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There are other ways that you can charge the car though, you can get home charging stations that are more than capable of charging the car overnight. There are also a range of electrical charge points that are accessible to the public; some of the higher power ones charge the car at around 60 miles per hour of charge time. If needed you can also charge the car from a three pin plug in your house, but you can only expect to get around six miles per hour from charging the car this way, and is not recommended as a suitable solution to charge.

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What is it like inside?

Tesla ripped up the rule book for car interiors when they designed the interior of the Model S. For a company that has been producing cars for as little time as Tesla, the design, implementation and quality is impeccable. I mean we’re talking Mercedes quality interior from a company that has been making cars for less than 10 years.

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When you get into the car the first thing you realise is that there is absolutely nothing where you’d expect the gearbox and handbrake equipment to be, which quickly reminds you that you are in a very different type of car. Tesla has virtualised all the switch equipment inside the car as much as possible, so the centre console only has two buttons, one for the hazard lights and one to open the glove box. Having everything computerised means that Tesla are able to add new functionality to the car at any time simply from software updates. This is incredible; name me another car that gets more functionality as it gets older?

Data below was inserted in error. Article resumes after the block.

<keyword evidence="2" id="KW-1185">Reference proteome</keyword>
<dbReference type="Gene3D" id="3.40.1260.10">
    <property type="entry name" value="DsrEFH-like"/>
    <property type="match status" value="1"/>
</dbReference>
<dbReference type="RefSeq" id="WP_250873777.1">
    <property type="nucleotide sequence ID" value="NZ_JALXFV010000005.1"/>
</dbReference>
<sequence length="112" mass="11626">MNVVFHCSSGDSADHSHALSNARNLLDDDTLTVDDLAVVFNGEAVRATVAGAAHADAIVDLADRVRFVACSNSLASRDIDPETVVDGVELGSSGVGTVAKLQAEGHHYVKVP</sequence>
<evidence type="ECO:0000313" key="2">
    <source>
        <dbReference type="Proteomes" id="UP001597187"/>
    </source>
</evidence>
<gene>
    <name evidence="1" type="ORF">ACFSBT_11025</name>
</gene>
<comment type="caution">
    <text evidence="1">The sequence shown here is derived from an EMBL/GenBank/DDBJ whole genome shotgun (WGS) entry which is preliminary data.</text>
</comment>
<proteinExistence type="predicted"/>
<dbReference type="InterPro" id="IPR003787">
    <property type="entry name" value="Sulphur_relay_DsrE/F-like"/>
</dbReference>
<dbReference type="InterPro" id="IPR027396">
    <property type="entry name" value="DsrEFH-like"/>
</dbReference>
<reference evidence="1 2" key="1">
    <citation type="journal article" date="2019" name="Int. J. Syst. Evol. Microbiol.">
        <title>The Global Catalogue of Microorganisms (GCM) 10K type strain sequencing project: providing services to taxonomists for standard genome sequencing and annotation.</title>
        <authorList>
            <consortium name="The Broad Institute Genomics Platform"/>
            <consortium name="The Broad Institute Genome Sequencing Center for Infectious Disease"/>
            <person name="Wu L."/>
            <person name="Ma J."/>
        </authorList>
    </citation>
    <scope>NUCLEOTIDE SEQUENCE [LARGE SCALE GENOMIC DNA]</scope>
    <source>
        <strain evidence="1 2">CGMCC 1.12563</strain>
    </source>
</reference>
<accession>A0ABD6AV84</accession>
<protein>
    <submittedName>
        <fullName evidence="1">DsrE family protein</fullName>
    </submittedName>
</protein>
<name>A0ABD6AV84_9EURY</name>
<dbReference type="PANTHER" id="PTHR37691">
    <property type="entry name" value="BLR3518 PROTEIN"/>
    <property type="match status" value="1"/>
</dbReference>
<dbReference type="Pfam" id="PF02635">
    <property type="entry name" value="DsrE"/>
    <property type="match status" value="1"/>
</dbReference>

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All of the controls are operated via a 17-inch high definition touchscreen; the interior is a gadget lovers dream. The 17 inch tablet style screen gives you access to lots of incredible features including full screen satellite navigation that uses Google’s imaging technology, a HD reversing camera, and full size web browser that has its own 3G connection built into the car. This is the most connected car in the world, and even has integration with both iPhone and Android apps to manage charging systems, temperature controls, door locks, remote start, GPS tracking, and it will even give you directions back to the car in case you can’t find it. Wow!

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The materials used in the car are of an exceptionally high quality and have some unique features that have never been introduced into cars before, such as the use of virtual buttons, smart phone connectivity and in car web browsing. I believe Tesla have been able to create such a brilliant interior because they had the ability to start from scratch, right from the ground up, but also they wanted to take an innovative approach to challenge the traditional car interior. As far as I am concerned they certainly succeeded.